Financial Industry's Need for Computer Technology in the Seventies.

by David Novick, Morlie Levin

Purchase Print Copy

 FormatList Price Price
Add to Cart Paperback4 pages $20.00 $16.00 20% Web Discount

A panel paper from the UCLA/Informatics Symposium, "Expanding Use of Computers in the 70s." The banking and securities industry will continue to expand rapidly, due not only to the larger number of customers but to the increased number of transactions per account and the larger number of services requiring more paperwork--the shift away from bond purchasing and toward consumer installment loans is an example. The accelerating growth in total transaction volume may make it necessary to reformulate the information process rather than merely automate existing methods. This system redesign will need careful planning and management lest it disrupt the functioning of the economy. It will require expertise going beyond technology and software design into areas of political and legal feasibility, human and organizational behavior, and both micro- and macroeconomics. 4 pp. (MW)

This report is part of the RAND Corporation Paper series. The paper was a product of the RAND Corporation from 1948 to 2003 that captured speeches, memorials, and derivative research, usually prepared on authors' own time and meant to be the scholarly or scientific contribution of individual authors to their professional fields. Papers were less formal than reports and did not require rigorous peer review.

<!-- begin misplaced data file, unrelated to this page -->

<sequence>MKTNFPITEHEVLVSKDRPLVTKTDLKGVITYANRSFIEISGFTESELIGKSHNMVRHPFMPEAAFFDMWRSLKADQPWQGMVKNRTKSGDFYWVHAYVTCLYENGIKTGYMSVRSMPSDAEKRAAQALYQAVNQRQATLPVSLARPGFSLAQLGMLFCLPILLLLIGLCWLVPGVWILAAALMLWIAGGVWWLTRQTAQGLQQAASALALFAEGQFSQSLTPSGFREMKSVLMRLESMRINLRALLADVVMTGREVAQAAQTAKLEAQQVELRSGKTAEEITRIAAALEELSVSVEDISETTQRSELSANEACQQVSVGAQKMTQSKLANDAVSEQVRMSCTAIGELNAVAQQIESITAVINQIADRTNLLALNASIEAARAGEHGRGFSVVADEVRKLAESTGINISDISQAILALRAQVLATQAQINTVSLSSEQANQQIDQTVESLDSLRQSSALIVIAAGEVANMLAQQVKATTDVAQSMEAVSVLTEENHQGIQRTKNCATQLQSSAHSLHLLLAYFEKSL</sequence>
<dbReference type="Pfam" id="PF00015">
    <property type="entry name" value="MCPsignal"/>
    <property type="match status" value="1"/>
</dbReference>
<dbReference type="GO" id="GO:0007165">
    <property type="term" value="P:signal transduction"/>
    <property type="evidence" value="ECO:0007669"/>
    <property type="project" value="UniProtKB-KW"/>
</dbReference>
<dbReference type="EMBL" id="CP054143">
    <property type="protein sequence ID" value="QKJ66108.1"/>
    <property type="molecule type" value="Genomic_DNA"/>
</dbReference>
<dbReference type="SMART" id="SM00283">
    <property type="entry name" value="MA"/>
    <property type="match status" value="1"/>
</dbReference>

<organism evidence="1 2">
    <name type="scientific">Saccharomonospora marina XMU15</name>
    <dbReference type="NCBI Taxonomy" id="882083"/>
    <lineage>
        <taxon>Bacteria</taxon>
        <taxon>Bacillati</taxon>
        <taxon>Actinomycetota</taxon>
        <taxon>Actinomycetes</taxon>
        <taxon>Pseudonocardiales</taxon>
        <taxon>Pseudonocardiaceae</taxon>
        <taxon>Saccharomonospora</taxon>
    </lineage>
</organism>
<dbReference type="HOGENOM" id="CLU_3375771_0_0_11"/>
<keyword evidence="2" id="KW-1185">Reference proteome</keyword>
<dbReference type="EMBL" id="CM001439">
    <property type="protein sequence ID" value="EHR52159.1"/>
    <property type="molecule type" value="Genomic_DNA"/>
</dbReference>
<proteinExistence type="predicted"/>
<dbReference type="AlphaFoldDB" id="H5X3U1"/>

Our mission to help improve policy and decisionmaking through research and analysis is enabled through our core values of quality and objectivity and our unwavering commitment to the highest level of integrity and ethical behavior. To help ensure our research and analysis are rigorous, objective, and nonpartisan, we subject our research publications to a robust and exacting quality-assurance process; avoid both the appearance and reality of financial and other conflicts of interest through staff training, project screening, and a policy of mandatory disclosure; and pursue transparency in our research engagements through our commitment to the open publication of our research findings and recommendations, disclosure of the source of funding of published research, and policies to ensure intellectual independence. For more information, visit www.rand.org/about/principles.

The RAND Corporation is a nonprofit institution that helps improve policy and decisionmaking through research and analysis. RAND's publications do not necessarily reflect the opinions of its research clients and sponsors.